Trump says oil prices too high, blames OPEC

The Mercury (Pottstown, PA) - - BUSINESS - By David Koenig

Pres­i­dent Don­ald Trump blames OPEC for oil prices that he says are too high, and no doubt many Amer­i­cans feel the same way.

But it’s more com­pli­cated than that.

Crude has more than dou­bled since bot­tom­ing out be­low $30 a bar­rel in early 2016, caus­ing U.S. mo­torists to face the high­est ga­so­line prices since late 2014.

On Wed­nes­day, the na­tional av­er­age for a gal­lon of reg­u­lar stood at $2.91, up 25 per­cent from a year ago, ac­cord­ing to the AAA auto club.

“Oil prices are too high, OPEC is at it again. Not good!” Trump tweeted Wed­nes­day morn­ing.

OPEC is the Or­ga­ni­za­tion of Petroleum Ex­port­ing Coun­tries. Mem­bers of the car­tel, led by Saudi Ara­bia, and other big pro­duc­ers in­clud­ing Rus­sia have played a role in re­vers­ing the plunge in crude prices that started in 2014. They have shown dis­ci­pline in lim­it­ing pro­duc­tion since the start of last year, help­ing push up the bench­mark price of in­ter­na­tional crude.

Prices, how­ever, were al­ready ris­ing on growing de­mand and ex­pec­ta­tions that a sharp pull­back in new in­vest­ment by oil com­pa­nies would re­duce the oil sup­ply.

“Over time it would have hap­pened any­way be­cause of the cut­backs in (drilling) in­vest­ment, but def­i­nitely OPEC’s cut in pro­duc­tion helped speed the re­duc­tion of the oil glut,” said Phil Flynn, an oil an­a­lyst for The Price Fu­tures Group.

Some es­ti­mates put the postcrash re­duc­tion in in­vest­ment by ma­jor oil com­pa­nies such as Exxon Mo­bil, Chevron and BP at more than $1 tril­lion. Flynn com­pared that to elim­i­nat­ing the fourth-largest oil pro­ducer in the world.

Mean­while, out­put from Venezuela — a ma­jor oil ex­porter to the U.S. — has plunged as the coun­try goes through a po­lit­i­cal and eco­nomic cri­sis. Most an­a­lysts ex­pect pro­duc­tion there to go even lower.

While Venezuela is a mem­ber of OPEC, “the dis­as­ter in Venezuela, which has cre­ated a hole in the mar­ket, is not the fault of OPEC,” said Daniel Yer­gin, the vice chair­man of re­search firm IHS Markit and au­thor of sev­eral books on the en­ergy in­dus­try.

Then there is Iran, OPEC’s

third-big­gest pro­ducer. The coun­try boosted pro­duc­tion af­ter the U.S. lifted sanc­tions re­lated to Iran’s nu­clear pro­gram in 2016, but an­a­lysts ex­pect out­put to fall when the Trump ad­min­is­tra­tion’s de­ci­sion to with­draw from the deal takes full ef­fect later this year.

U.S. com­pa­nies have filled some of the gap cre­ated by Venezuela, OPEC and non-OPEC pro­duc­ers in­clud­ing Rus­sia. Us­ing drilling ad­vances such as frack­ing, op­er­a­tors in Texas and North Dakota have pushed U.S. pro­duc­tion higher.

U.S. oil pro­duc­tion has more than dou­bled in the past decade, in­clud­ing a 19 per­cent in­crease since OPEC’s lim­its took ef­fect in Jan­uary 2017, ac­cord­ing to the U.S. En­ergy In­for­ma­tion Ad­min­is­tra­tion.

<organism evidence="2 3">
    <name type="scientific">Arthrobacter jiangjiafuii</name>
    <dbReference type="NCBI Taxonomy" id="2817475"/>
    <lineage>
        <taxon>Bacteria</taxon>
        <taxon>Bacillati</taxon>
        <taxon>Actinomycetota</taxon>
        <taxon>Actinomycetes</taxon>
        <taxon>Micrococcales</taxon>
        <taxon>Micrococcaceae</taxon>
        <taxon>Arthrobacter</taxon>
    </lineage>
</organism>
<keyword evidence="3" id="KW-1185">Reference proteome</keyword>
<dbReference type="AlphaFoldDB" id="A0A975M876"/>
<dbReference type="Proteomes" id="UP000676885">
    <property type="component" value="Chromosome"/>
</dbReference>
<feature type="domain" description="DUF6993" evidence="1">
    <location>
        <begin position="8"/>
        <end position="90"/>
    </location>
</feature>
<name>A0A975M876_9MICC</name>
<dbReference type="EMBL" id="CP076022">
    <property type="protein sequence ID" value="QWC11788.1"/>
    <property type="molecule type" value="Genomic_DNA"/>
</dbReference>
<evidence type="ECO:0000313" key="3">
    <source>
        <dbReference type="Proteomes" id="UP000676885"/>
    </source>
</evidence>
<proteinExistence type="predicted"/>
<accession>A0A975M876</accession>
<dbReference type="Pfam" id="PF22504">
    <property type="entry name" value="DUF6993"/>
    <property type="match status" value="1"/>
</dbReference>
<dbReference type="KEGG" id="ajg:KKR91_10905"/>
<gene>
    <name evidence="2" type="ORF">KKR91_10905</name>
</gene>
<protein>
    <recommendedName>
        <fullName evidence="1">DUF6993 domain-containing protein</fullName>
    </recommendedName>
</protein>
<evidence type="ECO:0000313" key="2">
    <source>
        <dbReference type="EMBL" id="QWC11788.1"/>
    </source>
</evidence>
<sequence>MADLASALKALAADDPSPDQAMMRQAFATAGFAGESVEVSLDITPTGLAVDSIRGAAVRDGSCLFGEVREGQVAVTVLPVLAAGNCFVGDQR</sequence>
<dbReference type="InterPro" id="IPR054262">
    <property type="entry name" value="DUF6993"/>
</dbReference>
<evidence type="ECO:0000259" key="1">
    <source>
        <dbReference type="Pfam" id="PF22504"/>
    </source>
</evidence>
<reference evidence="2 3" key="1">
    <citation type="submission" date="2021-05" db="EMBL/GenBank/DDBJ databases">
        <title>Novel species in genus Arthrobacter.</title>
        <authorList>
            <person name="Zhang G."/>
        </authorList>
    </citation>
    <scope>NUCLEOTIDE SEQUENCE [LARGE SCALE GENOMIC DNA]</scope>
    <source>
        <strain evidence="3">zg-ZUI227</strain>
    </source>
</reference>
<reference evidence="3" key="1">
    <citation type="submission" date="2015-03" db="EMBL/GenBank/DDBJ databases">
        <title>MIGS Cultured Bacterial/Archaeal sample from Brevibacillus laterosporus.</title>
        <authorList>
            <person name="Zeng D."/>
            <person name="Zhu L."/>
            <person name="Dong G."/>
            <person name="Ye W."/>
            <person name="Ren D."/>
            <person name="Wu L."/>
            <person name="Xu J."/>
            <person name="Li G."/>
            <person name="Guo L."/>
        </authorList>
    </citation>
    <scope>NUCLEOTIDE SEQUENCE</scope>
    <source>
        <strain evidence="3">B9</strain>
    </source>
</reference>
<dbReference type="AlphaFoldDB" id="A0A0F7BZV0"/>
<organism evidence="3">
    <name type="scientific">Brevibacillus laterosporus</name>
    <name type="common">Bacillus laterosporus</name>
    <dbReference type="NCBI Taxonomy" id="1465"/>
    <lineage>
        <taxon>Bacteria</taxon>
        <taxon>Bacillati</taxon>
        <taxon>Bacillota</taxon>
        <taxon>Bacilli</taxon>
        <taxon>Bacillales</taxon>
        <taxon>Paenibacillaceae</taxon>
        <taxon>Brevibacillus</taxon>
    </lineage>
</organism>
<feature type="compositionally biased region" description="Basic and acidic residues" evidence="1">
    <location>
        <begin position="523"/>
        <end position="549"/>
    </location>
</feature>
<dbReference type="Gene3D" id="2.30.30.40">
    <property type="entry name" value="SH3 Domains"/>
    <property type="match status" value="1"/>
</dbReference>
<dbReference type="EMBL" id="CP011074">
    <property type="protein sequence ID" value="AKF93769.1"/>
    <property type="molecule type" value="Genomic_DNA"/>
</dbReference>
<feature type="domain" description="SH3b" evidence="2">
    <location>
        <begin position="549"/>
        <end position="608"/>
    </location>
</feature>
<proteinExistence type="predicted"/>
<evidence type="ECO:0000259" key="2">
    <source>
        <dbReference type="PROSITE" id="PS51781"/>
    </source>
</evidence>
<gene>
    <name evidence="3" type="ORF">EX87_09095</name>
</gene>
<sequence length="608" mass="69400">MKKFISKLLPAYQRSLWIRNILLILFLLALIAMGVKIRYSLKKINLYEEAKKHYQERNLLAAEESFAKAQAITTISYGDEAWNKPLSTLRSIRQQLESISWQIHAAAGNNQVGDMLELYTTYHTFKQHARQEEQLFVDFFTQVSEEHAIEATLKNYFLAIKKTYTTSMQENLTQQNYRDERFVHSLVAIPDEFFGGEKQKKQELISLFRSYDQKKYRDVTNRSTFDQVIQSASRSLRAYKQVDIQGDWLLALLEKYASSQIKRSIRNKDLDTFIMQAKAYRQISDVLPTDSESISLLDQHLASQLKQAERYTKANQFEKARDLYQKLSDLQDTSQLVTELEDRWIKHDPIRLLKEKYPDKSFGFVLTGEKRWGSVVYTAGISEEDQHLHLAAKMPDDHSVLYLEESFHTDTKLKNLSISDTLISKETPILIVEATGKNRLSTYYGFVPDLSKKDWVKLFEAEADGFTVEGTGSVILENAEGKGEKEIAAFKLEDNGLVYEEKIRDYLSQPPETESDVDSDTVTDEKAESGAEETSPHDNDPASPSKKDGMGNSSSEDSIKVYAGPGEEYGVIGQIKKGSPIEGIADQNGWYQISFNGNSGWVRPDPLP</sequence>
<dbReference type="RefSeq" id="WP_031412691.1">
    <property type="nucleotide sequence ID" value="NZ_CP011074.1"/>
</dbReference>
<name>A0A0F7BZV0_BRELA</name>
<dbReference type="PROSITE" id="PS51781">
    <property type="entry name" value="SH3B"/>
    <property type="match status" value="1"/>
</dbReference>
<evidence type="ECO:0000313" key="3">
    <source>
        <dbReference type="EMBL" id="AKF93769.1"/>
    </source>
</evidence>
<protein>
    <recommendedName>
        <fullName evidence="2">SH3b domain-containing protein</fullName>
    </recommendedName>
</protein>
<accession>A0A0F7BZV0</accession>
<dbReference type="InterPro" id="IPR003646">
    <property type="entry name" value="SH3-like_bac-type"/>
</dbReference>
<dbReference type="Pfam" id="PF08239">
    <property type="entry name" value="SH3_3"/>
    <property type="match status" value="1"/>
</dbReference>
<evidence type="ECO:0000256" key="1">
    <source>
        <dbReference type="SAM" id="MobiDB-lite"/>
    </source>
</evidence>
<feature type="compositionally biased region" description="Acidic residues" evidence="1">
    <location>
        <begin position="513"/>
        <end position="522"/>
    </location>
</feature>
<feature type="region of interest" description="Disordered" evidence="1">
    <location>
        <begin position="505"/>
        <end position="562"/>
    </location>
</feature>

Oil prices have eased slightly in re­cent weeks. Saudi Ara­bia has al­ready started pump­ing more crude. The king­dom re­ported that it in­creased pro­duc­tion in May to about 10 mil­lion bar­rels a day.

Trump’s tweet — sim­i­lar to one he wrote in April, blam­ing OPEC for “ar­ti­fi­cially Very High” oil prices — came a week be­fore a much-an­tic­i­pated OPEC meet­ing in Vi­enna and may have been de­signed to in­flu­ence the dis­cus­sion.

“The pres­i­dent’s tweets are re­ally telling the other oil-pro­duc­ing coun­tries to step up your pro­duc­tion to make up for the com­ing sharp de­clines that are ex­pected in Ira­nian oil ex­ports,” Yer­gin said.

OPEC is un­der scru­tiny in Congress, too. The House Ju­di­ciary Com­mit­tee ap­proved a bill Wed­nes­day to sub­ject OPEC to U.S. an­titrust law by re­mov­ing state im­mu­nity shields. The com­mit­tee chair­man, Rep. Bob Good­latte, R-Va., said shield­ing a car­tel like OPEC “makes a mock­ery of U.S. an­titrust law, threat­ens the Amer­i­can econ­omy and has the po­ten­tial to harm our na­tional se­cu­rity.” The mea­sure now goes to the full House.

Jason Bord­off, a Columbia Univer­sity pro­fes­sor and for­mer en­ergy ad­viser to Pres­i­dent Barack Obama, said politi­cians al­ways fret when ga­so­line prices rise be­fore a big elec­tion.

“Oil prices have come up a lot, but we’re not near $4 ga­so­line,” Bord­off said. “Ad­justed for in­fla­tion, these prices are not out of line with where we’ve seen oil prices for the last decade or two.”

Democrats are try­ing to blame Trump for higher ga­so­line prices, sens­ing the is­sue will res­onate with vot­ers in the Novem­ber midterm elec­tions that will de­ter­mine con­trol of the House and Se­nate.

MARK LENNIHAN — THE AS­SO­CI­ATED PRESS FILE

Gas prices are dis­played at a Mo­bil sta­tion in New York. Pres­i­dent Don­ald Trump is declar­ing that oil prices are too high and blam­ing a coali­tion of coun­tries that con­trol a sig­nif­i­cant por­tion of the world’s sup­ply of crude petroleum.

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